The issue of technology and the limits that is should be kept within is one of the most important and often controversial topics for discussion in contemporary society. On the one hand, some argue that technological progress should be pushed as far as possible as it is sure to benefit humanity, while others argue that such progress may well contain dangerous factors that need to be thought about carefully before deciding whether or not they should be pursued at all. Michael Crichton’s novel Prey deals with several of these issues. This paper will begin by discussing the novel itself and will then discuss how its finds its mirror in the contemporary world of science and technology.

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Prey follows it protagonist, Jack, through a series of encounters with nano-technology. This is technology that exists on a cellular level and is often thought of as being one of the most important scientific advances of recent years. Throughout the course of the novel, it emerges that the nano-technology that first his wife and Jack himself has been working on has been engineered in order to become self aware and that it may in fact prove to be danger to humanity. This danger is calculated based on the fact that the technology is intelligent, although it does not posses the capacity to feel empathy and therefore it can be argued that it results in a fore that cannot be controlled. The primary technological issues that arise out of Prey are therefore two fold. The first involves nano-technology and the second involves the artificial intelligence or A.I. In both these cases, the book suggests that technology has gone too far and that is has underestimated the consequences of its own development.

There is nothing in existence that is reminiscent of the clouds that swarm in Prey although there is currently nano-technology in development, something that many people argue is hugely exciting and important for several possible uses, most notably in medicine and the performance of microscopic operations. Although some controversies exist around this area, they do not tend towards the danger that such technologies place to individuals, rather they focus on the inequality that exists in the distribution of the technology and those who are likely to be able to have access to its benefits. One recent article has discussed the fact that only the most developed countries in the world are likely to have access to the benefits that nano-technology may be able to bring. The writer notes that; Given the imperatives of competition and profit maximisation that are driving global nanotechnology R&D, applications continue to target consumers with high disposabl incomes…with the result that benefits are most likely to accrue to developed nations’ (Nickerson, 2013). Because of the fact that medical and technological research is currently conducted for the sake of profit rather than benefit, it is the case that the technology itself is being formed in such a way that it will only be able to serve those who can afford it. Not only does this generate a controversy with regard to its apparent inequality, but it also suggests that the technology itself is compromised. The argument follows that, in the current world, many opportunities regarding nano-technology will be missed as investment will be put into its commercial development rather than in its use for the benefit of people as a whole.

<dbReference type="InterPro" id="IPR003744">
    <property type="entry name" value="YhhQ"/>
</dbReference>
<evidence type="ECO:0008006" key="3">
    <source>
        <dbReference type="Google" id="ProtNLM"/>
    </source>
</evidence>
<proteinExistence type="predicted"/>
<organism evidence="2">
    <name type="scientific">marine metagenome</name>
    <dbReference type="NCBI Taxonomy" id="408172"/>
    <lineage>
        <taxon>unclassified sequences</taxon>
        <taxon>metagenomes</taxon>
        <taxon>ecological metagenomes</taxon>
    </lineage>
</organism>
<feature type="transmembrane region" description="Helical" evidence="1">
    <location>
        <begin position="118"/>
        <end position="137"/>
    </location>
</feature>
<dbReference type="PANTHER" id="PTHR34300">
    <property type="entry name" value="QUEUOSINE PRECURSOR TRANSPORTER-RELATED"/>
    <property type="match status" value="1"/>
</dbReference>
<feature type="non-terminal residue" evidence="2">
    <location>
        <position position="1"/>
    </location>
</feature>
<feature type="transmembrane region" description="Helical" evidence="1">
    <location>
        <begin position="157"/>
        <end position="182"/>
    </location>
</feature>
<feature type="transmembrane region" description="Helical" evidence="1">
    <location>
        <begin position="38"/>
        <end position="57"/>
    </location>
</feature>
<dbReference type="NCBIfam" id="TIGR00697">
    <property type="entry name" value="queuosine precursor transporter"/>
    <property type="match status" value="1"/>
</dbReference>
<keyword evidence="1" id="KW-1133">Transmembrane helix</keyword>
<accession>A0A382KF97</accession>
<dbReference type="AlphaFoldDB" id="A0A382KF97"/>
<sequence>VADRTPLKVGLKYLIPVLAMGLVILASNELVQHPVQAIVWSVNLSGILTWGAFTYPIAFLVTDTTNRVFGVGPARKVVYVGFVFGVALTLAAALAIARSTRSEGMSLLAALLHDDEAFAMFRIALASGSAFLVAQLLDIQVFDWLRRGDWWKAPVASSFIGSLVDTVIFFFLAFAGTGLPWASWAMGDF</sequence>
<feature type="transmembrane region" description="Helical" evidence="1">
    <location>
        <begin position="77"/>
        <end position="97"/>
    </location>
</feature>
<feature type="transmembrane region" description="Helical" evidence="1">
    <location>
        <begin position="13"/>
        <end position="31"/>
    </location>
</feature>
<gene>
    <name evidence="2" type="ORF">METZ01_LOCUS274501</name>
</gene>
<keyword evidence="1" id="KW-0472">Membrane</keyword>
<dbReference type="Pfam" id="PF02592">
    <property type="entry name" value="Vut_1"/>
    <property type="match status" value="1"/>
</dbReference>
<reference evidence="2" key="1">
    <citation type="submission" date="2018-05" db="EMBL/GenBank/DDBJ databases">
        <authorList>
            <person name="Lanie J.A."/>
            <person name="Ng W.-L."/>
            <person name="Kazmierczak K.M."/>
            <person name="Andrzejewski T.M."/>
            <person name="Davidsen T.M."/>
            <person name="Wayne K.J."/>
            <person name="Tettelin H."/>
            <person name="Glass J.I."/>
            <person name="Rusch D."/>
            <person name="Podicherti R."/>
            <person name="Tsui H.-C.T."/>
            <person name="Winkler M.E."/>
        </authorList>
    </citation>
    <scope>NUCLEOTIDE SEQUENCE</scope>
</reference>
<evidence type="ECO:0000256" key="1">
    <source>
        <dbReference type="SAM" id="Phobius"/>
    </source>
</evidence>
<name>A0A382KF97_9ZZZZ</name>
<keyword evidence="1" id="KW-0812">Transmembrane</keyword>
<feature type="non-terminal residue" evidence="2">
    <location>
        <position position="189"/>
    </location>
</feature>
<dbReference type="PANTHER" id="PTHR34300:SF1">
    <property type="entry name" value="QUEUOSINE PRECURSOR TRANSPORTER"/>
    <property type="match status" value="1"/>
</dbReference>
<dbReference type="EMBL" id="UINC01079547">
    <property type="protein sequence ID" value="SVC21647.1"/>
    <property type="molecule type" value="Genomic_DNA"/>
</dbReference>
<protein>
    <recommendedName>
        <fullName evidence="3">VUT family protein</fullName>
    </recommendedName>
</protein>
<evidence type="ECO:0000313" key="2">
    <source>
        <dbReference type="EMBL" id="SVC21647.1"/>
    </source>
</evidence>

The second aspect of technology in Prey, Artificial Intelligence, can also be seen to cause large amounts of controversy in current discussions. In this case, it is true that the concerns of the novel can be seen to accurately reflect the concerns of general conversations around the area. In particular, the focus revolves around whether or not artificial intelligence will surpass humans and whether it will be a threat to them. However, it is important to note that there are also seminal discussions that talk of the benefits of AI and that also see it as simply a continuation of the evolution of life as it has already taken place on earth. For example, Jastrow argues that it is the case that not only would conscious computers be good but that they would not in any way be considered as being unnatural. He writes; ‘In a cosmos that has endured for billions of years against man’s mere million, the human form is not likely to be the standard form for intelligent life’ (1978). Indeed, artificial intelligence or computer focused life is likely to be much more prevalent and should therefore be seen not as a direct threat but rather simply as another step in evolution. As such, as with nano-technology, it can be seen that conversations surrounding AI do exist, although they do not generally focus on the apocalyptic concerns of Crichton’s novel.

In conclusion, this paper has focused on Crichton’s Prey as a way of understanding contemporary controversies surrounding certain kinds of technology. However, it has argued that while the novel does focus on potentially real technology, in reality the debates surrounding these tend to either focus on the political reality of technology as it relates to the global economy or on philosophical questions, rather than the emphasis on danger that Crichton develops.
Indeed, it should be argued that the focus that Crichton gives comes more the demands of writing a thriller paper back than it does from producing a serious study of technology and its relationship to human society.